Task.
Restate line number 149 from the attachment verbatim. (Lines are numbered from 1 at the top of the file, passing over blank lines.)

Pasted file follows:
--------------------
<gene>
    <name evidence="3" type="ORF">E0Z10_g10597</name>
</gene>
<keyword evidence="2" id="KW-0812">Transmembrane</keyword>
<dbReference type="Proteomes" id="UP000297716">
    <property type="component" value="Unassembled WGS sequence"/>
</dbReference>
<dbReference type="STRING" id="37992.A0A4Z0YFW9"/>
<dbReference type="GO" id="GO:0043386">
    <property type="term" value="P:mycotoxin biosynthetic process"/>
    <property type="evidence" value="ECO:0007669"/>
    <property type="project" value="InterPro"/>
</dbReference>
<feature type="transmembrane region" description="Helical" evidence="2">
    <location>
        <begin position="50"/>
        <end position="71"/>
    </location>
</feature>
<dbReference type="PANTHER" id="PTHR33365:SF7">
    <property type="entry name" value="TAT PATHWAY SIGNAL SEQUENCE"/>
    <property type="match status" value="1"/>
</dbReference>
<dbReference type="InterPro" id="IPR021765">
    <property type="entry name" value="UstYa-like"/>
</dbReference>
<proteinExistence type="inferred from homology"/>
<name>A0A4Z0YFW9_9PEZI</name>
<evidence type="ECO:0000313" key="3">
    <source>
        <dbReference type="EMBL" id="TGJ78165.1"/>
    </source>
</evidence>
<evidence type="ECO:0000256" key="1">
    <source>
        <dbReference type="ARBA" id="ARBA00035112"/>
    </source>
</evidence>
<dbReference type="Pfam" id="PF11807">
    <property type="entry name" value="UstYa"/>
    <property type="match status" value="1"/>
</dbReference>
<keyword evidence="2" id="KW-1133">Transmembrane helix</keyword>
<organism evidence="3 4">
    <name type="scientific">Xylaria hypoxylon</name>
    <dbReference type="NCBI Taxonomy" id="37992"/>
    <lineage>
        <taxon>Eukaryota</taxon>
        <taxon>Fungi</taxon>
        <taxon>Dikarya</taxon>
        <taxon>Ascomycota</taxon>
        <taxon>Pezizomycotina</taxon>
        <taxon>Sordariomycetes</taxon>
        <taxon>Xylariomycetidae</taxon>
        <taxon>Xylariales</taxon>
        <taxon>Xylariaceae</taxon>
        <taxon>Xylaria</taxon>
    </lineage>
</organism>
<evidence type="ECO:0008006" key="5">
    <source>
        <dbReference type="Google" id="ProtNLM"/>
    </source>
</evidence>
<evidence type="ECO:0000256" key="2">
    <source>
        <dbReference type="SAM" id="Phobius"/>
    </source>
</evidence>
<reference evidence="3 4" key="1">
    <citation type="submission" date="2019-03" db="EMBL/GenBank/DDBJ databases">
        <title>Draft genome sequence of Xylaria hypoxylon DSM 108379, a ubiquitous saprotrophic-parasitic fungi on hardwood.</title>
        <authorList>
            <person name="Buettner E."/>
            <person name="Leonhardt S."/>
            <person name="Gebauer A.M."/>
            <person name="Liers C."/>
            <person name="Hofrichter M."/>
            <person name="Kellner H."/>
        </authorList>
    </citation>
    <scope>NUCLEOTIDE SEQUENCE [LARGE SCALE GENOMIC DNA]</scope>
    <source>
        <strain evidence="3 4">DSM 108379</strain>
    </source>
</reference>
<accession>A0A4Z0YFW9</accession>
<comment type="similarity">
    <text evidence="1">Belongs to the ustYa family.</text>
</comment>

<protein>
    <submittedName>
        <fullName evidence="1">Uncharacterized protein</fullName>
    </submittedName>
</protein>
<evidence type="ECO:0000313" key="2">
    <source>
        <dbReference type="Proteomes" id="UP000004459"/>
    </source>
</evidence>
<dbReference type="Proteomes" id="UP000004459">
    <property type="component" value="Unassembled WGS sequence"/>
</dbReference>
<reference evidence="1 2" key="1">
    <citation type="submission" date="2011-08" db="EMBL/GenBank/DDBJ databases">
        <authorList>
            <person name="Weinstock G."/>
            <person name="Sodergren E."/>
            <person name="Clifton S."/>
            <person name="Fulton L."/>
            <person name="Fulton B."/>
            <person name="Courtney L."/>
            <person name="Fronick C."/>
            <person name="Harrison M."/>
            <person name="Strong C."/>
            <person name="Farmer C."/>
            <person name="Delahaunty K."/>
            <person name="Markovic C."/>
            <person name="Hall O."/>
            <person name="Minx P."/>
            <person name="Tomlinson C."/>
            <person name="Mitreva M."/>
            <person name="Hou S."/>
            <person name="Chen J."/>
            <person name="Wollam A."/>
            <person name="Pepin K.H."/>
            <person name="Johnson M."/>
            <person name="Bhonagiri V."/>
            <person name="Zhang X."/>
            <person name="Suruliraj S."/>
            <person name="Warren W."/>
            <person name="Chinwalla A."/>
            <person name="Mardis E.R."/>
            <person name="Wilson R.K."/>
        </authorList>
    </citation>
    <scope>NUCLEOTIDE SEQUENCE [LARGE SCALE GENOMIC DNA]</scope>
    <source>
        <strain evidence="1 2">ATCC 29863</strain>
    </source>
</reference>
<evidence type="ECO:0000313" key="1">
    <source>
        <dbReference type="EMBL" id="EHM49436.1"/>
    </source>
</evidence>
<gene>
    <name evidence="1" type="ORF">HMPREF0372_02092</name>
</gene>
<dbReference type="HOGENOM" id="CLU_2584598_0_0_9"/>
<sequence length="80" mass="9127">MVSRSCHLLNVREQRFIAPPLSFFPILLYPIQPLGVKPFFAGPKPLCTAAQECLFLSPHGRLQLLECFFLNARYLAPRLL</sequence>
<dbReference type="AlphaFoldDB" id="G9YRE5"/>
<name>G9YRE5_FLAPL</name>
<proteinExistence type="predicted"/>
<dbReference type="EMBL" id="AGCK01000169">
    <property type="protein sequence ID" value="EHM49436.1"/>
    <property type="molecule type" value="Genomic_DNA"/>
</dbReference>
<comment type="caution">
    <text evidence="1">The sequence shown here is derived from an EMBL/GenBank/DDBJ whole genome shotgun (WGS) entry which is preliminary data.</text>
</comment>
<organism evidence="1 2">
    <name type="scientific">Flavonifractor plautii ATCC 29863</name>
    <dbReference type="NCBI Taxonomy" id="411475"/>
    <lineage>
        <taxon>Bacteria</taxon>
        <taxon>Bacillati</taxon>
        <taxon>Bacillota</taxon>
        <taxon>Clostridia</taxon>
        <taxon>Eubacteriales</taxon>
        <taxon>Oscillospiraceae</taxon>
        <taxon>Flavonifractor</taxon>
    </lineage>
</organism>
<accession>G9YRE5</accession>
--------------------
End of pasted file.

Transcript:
</gene>